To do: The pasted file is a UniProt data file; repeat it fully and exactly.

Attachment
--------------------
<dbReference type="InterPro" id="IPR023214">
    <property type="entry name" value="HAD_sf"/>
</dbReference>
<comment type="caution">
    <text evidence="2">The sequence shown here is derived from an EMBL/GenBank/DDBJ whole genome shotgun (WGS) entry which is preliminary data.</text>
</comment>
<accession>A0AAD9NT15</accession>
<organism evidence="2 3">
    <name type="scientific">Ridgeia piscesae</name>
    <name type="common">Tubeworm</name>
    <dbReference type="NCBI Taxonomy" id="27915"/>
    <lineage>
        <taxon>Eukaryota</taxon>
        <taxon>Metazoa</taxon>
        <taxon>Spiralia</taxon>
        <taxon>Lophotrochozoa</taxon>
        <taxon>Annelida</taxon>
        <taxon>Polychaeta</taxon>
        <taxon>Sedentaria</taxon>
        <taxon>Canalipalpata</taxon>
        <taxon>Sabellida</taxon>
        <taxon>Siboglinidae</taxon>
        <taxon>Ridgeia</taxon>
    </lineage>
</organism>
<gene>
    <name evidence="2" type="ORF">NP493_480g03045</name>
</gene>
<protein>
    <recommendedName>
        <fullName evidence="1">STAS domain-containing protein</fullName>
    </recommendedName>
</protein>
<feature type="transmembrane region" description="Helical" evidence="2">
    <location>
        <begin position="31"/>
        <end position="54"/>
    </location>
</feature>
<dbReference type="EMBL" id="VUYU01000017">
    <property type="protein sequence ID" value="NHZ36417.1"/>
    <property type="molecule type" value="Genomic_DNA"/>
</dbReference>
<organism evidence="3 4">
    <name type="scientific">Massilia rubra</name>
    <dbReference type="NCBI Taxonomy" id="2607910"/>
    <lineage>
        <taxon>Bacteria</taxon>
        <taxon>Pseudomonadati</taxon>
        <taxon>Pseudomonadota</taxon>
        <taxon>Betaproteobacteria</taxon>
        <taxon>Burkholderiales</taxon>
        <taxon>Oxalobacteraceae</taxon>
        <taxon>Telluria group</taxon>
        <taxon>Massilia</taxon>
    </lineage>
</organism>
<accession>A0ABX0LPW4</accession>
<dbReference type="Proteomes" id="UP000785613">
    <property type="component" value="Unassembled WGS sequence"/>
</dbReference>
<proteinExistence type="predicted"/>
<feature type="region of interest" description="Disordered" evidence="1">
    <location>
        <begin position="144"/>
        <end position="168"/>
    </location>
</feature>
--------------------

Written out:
<dbReference type="InterPro" id="IPR023214">
    <property type="entry name" value="HAD_sf"/>
</dbReference>
<comment type="caution">
    <text evidence="2">The sequence shown here is derived from an EMBL/GenBank/DDBJ whole genome shotgun (WGS) entry which is preliminary data.</text>
</comment>
<accession>A0AAD9NT15</accession>
<organism evidence="2 3">
    <name type="scientific">Ridgeia piscesae</name>
    <name type="common">Tubeworm</name>
    <dbReference type="NCBI Taxonomy" id="27915"/>
    <lineage>
        <taxon>Eukaryota</taxon>
        <taxon>Metazoa</taxon>
        <taxon>Spiralia</taxon>
        <taxon>Lophotrochozoa</taxon>
        <taxon>Annelida</taxon>
        <taxon>Polychaeta</taxon>
        <taxon>Sedentaria</taxon>
        <taxon>Canalipalpata</taxon>
        <taxon>Sabellida</taxon>
        <taxon>Siboglinidae</taxon>
        <taxon>Ridgeia</taxon>
    </lineage>
</organism>
<gene>
    <name evidence="2" type="ORF">NP493_480g03045</name>
</gene>
<protein>
    <recommendedName>
        <fullName evidence="1">STAS domain-containing protein</fullName>
    </recommendedName>
</protein>
<feature type="transmembrane region" description="Helical" evidence="2">
    <location>
        <begin position="31"/>
        <end position="54"/>
    </location>
</feature>
<dbReference type="EMBL" id="VUYU01000017">
    <property type="protein sequence ID" value="NHZ36417.1"/>
    <property type="molecule type" value="Genomic_DNA"/>
</dbReference>
<organism evidence="3 4">
    <name type="scientific">Massilia rubra</name>
    <dbReference type="NCBI Taxonomy" id="2607910"/>
    <lineage>
        <taxon>Bacteria</taxon>
        <taxon>Pseudomonadati</taxon>
        <taxon>Pseudomonadota</taxon>
        <taxon>Betaproteobacteria</taxon>
        <taxon>Burkholderiales</taxon>
        <taxon>Oxalobacteraceae</taxon>
        <taxon>Telluria group</taxon>
        <taxon>Massilia</taxon>
    </lineage>
</organism>
<accession>A0ABX0LPW4</accession>
<dbReference type="Proteomes" id="UP000785613">
    <property type="component" value="Unassembled WGS sequence"/>
</dbReference>
<proteinExistence type="predicted"/>
<feature type="region of interest" description="Disordered" evidence="1">
    <location>
        <begin position="144"/>
        <end position="168"/>
    </location>
</feature>